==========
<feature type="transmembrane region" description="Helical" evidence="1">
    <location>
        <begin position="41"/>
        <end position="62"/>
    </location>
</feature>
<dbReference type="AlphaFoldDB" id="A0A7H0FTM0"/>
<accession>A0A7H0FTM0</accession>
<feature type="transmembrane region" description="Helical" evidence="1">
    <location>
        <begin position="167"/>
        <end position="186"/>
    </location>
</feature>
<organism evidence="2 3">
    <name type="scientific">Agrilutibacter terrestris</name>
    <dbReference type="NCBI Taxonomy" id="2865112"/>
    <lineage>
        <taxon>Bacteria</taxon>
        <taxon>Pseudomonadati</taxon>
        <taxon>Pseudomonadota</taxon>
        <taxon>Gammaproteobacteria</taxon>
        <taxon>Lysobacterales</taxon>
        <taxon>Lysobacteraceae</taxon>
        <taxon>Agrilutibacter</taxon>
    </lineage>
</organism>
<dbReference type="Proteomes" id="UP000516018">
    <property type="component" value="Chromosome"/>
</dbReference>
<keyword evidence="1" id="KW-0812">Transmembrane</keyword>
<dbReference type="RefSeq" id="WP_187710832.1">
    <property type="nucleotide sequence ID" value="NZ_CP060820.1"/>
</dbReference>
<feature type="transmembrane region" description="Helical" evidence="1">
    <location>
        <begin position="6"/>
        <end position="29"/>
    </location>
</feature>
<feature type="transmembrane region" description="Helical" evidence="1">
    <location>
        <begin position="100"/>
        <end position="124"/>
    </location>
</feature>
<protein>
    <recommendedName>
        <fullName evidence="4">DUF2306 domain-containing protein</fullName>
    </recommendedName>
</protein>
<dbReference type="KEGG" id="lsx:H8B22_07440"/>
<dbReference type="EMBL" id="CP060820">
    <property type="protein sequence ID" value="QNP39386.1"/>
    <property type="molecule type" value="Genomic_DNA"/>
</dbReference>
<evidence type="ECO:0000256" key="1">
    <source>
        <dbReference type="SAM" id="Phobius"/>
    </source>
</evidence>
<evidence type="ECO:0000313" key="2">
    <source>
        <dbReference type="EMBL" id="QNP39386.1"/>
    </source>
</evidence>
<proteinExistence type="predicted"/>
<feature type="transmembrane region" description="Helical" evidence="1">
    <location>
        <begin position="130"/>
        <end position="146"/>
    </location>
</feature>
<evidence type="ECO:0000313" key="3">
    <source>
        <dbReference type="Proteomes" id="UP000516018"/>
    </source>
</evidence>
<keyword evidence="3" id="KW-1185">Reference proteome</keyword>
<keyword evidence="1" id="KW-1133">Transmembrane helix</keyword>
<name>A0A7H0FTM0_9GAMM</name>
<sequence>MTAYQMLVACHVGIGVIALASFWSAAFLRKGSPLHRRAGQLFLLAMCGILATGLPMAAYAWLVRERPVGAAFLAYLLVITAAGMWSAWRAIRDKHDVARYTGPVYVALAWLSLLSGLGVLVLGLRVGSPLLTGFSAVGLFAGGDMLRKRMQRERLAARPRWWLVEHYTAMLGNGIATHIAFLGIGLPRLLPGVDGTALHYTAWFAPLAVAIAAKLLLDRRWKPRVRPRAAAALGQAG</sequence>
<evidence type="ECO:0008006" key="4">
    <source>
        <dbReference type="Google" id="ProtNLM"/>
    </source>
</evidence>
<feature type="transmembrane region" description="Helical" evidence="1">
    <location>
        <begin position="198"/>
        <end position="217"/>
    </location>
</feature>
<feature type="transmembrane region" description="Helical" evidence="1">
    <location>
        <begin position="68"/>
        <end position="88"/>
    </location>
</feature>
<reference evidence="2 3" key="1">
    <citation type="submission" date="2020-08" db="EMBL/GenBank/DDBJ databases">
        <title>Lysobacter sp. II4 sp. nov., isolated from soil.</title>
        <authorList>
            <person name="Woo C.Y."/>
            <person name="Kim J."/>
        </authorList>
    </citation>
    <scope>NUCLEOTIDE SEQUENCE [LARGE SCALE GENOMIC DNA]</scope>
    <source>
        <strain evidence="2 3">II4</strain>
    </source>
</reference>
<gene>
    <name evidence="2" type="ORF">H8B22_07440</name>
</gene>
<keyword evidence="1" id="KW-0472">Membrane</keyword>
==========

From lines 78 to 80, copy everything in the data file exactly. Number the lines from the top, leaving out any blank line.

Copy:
</evidence>
<keyword evidence="3" id="KW-1185">Reference proteome</keyword>
<keyword evidence="1" id="KW-1133">Transmembrane helix</keyword>